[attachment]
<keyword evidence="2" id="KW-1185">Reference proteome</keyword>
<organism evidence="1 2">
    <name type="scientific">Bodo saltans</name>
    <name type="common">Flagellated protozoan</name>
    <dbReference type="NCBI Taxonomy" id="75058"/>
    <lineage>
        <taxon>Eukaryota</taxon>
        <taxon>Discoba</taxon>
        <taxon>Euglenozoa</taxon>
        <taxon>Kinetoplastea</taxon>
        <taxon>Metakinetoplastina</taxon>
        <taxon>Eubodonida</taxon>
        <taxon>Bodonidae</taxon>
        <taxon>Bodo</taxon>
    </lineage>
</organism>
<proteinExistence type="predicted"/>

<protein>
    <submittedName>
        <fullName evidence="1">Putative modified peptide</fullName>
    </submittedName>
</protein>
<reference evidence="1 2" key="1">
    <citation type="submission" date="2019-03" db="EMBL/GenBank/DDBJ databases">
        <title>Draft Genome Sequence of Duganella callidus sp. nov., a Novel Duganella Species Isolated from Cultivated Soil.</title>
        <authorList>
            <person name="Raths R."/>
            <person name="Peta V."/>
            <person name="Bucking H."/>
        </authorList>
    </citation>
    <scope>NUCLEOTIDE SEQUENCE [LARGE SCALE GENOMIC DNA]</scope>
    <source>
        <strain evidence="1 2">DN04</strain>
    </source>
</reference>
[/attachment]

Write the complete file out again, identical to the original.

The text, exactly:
<keyword evidence="2" id="KW-1185">Reference proteome</keyword>
<organism evidence="1 2">
    <name type="scientific">Bodo saltans</name>
    <name type="common">Flagellated protozoan</name>
    <dbReference type="NCBI Taxonomy" id="75058"/>
    <lineage>
        <taxon>Eukaryota</taxon>
        <taxon>Discoba</taxon>
        <taxon>Euglenozoa</taxon>
        <taxon>Kinetoplastea</taxon>
        <taxon>Metakinetoplastina</taxon>
        <taxon>Eubodonida</taxon>
        <taxon>Bodonidae</taxon>
        <taxon>Bodo</taxon>
    </lineage>
</organism>
<proteinExistence type="predicted"/>

<protein>
    <submittedName>
        <fullName evidence="1">Putative modified peptide</fullName>
    </submittedName>
</protein>
<reference evidence="1 2" key="1">
    <citation type="submission" date="2019-03" db="EMBL/GenBank/DDBJ databases">
        <title>Draft Genome Sequence of Duganella callidus sp. nov., a Novel Duganella Species Isolated from Cultivated Soil.</title>
        <authorList>
            <person name="Raths R."/>
            <person name="Peta V."/>
            <person name="Bucking H."/>
        </authorList>
    </citation>
    <scope>NUCLEOTIDE SEQUENCE [LARGE SCALE GENOMIC DNA]</scope>
    <source>
        <strain evidence="1 2">DN04</strain>
    </source>
</reference>